Bake me a cake as fast as you can.
April 20, 2010 6:47 AM   Subscribe

I can't afford Pastry School, but I can afford Pastry Textbook School. What should I buy?

I want/need to get aaaaawesome at baking without dropping $16k on Pastry School. I want to get the most awesome texts possible to help me do this.

I'm not just looking for cookbooks. I want to understand the science behind baking as well, so I can learn to make recipes, not just regurgitate someone else's recipes. If something fails, I want to understand why it failed.

What do you home bakers/professional bakers/pastry chefs suggest?
posted by santojulieta to Food & Drink (10 answers total) 26 users marked this as a favorite
Definitely this: On Baking: A Textbook of Baking and Pastry Fundamentals
posted by Perplexity at 6:54 AM on April 20, 2010

Baking and Pastry, from the Culinary Institute of America.
posted by wocka wocka wocka at 6:58 AM on April 20, 2010

As a home baker:
The King Arthur Flour Baker's Companion has been surprisingly helpful. More for bread than pastry, though also for pastry.

Although I haven't actually READ it, I would also absolutely recommend Baking Illustrated, based on my experience with the magazine.
posted by contrarian at 7:26 AM on April 20, 2010 [1 favorite]

The Cake Bible from Rose Levy Beranbaum.
Absolutely priceless, gives detailed explanations as to how different ingredients interact with each other in an easy to understand manner. Brings you through all the different classic cake varieties, and how to adjust/adapt them. Also has a section geared towards professional cake bakers and scaling up recipes.
posted by newpotato at 8:01 AM on April 20, 2010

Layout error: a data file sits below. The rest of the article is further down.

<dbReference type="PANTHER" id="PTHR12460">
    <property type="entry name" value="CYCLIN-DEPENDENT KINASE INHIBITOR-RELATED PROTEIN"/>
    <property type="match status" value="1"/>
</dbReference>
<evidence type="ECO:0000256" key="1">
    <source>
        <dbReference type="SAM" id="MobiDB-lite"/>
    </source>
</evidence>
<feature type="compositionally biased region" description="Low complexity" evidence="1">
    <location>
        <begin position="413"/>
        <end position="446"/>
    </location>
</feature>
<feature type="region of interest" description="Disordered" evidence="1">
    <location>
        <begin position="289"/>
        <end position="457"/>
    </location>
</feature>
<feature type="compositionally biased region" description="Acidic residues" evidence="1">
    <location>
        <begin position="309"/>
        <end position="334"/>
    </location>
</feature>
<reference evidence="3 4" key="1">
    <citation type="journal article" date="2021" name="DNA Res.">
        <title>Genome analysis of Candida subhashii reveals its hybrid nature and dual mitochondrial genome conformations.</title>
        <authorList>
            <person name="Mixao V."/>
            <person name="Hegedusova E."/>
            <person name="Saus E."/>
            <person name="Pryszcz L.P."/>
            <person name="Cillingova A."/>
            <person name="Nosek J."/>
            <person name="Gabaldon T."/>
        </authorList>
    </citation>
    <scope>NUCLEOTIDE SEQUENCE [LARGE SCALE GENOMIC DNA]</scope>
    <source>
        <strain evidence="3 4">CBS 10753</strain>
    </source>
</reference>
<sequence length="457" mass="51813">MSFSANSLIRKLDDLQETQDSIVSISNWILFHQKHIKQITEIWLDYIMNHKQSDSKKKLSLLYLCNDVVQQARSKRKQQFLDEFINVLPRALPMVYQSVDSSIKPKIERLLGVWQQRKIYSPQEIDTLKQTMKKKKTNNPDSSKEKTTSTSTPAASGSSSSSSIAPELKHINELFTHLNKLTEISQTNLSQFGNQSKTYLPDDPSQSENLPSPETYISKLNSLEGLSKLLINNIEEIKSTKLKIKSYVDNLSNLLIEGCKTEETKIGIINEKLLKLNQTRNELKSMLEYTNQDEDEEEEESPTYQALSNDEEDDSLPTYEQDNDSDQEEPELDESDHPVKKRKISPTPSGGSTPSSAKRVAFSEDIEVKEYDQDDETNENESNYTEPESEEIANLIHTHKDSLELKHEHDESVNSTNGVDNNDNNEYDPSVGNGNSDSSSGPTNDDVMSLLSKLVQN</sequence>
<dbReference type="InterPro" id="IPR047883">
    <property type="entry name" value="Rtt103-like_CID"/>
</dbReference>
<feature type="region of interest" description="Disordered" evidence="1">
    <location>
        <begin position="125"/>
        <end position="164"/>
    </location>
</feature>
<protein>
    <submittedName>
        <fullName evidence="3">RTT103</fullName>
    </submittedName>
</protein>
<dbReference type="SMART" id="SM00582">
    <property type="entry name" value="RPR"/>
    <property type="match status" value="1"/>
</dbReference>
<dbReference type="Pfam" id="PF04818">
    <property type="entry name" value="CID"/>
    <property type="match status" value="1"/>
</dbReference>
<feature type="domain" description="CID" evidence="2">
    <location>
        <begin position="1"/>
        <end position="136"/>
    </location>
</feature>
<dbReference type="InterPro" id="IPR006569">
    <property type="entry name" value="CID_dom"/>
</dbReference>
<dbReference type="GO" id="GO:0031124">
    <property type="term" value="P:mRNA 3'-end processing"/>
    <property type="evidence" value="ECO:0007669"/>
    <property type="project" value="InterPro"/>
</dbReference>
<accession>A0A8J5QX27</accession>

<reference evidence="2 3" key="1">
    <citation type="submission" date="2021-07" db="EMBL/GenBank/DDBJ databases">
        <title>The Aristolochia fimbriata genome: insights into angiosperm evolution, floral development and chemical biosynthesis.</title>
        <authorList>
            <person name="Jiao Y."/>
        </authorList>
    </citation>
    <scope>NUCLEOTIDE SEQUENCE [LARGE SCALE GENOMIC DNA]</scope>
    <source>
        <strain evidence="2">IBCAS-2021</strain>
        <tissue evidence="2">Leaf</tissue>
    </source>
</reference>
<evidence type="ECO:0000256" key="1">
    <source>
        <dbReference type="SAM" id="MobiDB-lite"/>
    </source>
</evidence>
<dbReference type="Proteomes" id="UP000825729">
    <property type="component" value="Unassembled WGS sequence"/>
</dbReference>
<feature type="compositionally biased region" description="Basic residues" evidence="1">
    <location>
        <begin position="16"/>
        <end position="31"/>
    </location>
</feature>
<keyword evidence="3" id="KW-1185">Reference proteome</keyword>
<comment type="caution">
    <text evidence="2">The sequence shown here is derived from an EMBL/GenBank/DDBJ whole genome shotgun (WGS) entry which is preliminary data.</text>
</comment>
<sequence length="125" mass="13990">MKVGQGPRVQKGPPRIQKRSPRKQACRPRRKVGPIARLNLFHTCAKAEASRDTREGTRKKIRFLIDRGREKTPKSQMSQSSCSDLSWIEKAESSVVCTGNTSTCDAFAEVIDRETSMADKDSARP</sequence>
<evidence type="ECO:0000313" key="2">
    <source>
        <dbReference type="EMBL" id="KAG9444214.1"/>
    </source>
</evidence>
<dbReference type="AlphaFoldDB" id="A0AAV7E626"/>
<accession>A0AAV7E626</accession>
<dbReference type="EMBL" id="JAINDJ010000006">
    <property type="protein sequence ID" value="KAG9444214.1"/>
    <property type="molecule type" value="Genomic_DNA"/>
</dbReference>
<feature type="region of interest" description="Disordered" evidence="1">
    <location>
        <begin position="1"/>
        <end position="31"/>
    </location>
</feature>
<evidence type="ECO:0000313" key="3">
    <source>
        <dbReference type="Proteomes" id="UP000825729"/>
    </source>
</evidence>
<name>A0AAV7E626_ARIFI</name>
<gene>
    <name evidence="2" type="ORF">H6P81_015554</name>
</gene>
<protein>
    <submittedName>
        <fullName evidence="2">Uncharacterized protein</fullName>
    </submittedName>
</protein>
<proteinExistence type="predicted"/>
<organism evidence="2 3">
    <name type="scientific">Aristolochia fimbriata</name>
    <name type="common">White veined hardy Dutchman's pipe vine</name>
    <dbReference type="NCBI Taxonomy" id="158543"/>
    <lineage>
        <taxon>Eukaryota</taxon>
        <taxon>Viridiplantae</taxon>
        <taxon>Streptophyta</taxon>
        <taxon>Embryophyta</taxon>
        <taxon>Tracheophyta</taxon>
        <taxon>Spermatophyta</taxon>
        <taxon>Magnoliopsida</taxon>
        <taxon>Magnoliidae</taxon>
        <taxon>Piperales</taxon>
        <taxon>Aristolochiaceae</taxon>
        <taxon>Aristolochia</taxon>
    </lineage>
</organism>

Baking Illustrated, from the Cook's Illustrated people.

I'm Just Here For More Food by Alton Brown (this is his baking book).

Also, I got the Reinhart book for my girlfriend for Christmas and she loves it.
posted by kindall at 10:19 AM on April 20, 2010

Oh yeah, BakeWise.
posted by kindall at 10:22 AM on April 20, 2010

If you're specifically interested in pastries, I can not recommend enough finding a one day class or someone skilled who is willing to let you tag along. The flaky crusts and the buttery cookies are matters of knowing what the texture of the dough is supposed to be like. A four hour class will likely run less than $100 and will be an amazing investment. The classes here are reasonably priced and there are a few pastry classes. Check out the other cooking schools in your area for one and two day classes. A google search turned up lots of classes in Chicago. Really, truly, a hands on class is the way to become an outstanding pastry chef. There is so much subtlety in the difference between an OK pastry and a transcendent one.
posted by stoneweaver at 10:23 AM on April 20, 2010

Have you looked into community college or adult education classes? Here in San Diego there are some pretty awesome-sounding pastry classes that you can take for the cost of free.

but failing that, I would suggest anything by Shirley Corriher.
posted by exceptinsects at 11:21 AM on April 20, 2010

Are you in a big city? The community colleges in Seattle, for example, offer well-esteemed cooking courses (including baking theory and baking practicums) for way, way, way less than $16K. And you don't have to quit your job.
posted by halogen at 1:40 PM on April 20, 2010

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